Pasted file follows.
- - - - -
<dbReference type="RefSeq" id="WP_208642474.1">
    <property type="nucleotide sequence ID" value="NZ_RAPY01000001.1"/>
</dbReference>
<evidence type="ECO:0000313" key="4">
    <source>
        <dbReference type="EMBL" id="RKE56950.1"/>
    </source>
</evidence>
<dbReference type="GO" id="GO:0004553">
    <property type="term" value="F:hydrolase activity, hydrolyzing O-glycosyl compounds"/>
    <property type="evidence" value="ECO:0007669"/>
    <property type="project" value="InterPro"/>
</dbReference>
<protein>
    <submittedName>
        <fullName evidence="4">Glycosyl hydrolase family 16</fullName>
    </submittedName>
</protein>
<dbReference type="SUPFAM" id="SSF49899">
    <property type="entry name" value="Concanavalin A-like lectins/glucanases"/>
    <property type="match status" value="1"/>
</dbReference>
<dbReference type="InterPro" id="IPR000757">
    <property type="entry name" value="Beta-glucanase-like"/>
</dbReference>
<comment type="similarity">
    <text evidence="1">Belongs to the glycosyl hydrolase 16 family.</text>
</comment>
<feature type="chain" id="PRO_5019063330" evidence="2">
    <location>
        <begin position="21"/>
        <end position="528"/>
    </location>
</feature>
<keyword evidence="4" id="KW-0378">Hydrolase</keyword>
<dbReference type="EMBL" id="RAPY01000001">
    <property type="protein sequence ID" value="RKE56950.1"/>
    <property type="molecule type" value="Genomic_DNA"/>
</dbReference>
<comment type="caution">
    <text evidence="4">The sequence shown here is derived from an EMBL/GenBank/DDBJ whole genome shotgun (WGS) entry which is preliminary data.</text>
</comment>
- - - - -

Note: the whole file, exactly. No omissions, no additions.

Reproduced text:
<dbReference type="RefSeq" id="WP_208642474.1">
    <property type="nucleotide sequence ID" value="NZ_RAPY01000001.1"/>
</dbReference>
<evidence type="ECO:0000313" key="4">
    <source>
        <dbReference type="EMBL" id="RKE56950.1"/>
    </source>
</evidence>
<dbReference type="GO" id="GO:0004553">
    <property type="term" value="F:hydrolase activity, hydrolyzing O-glycosyl compounds"/>
    <property type="evidence" value="ECO:0007669"/>
    <property type="project" value="InterPro"/>
</dbReference>
<protein>
    <submittedName>
        <fullName evidence="4">Glycosyl hydrolase family 16</fullName>
    </submittedName>
</protein>
<dbReference type="SUPFAM" id="SSF49899">
    <property type="entry name" value="Concanavalin A-like lectins/glucanases"/>
    <property type="match status" value="1"/>
</dbReference>
<dbReference type="InterPro" id="IPR000757">
    <property type="entry name" value="Beta-glucanase-like"/>
</dbReference>
<comment type="similarity">
    <text evidence="1">Belongs to the glycosyl hydrolase 16 family.</text>
</comment>
<feature type="chain" id="PRO_5019063330" evidence="2">
    <location>
        <begin position="21"/>
        <end position="528"/>
    </location>
</feature>
<keyword evidence="4" id="KW-0378">Hydrolase</keyword>
<dbReference type="EMBL" id="RAPY01000001">
    <property type="protein sequence ID" value="RKE56950.1"/>
    <property type="molecule type" value="Genomic_DNA"/>
</dbReference>
<comment type="caution">
    <text evidence="4">The sequence shown here is derived from an EMBL/GenBank/DDBJ whole genome shotgun (WGS) entry which is preliminary data.</text>
</comment>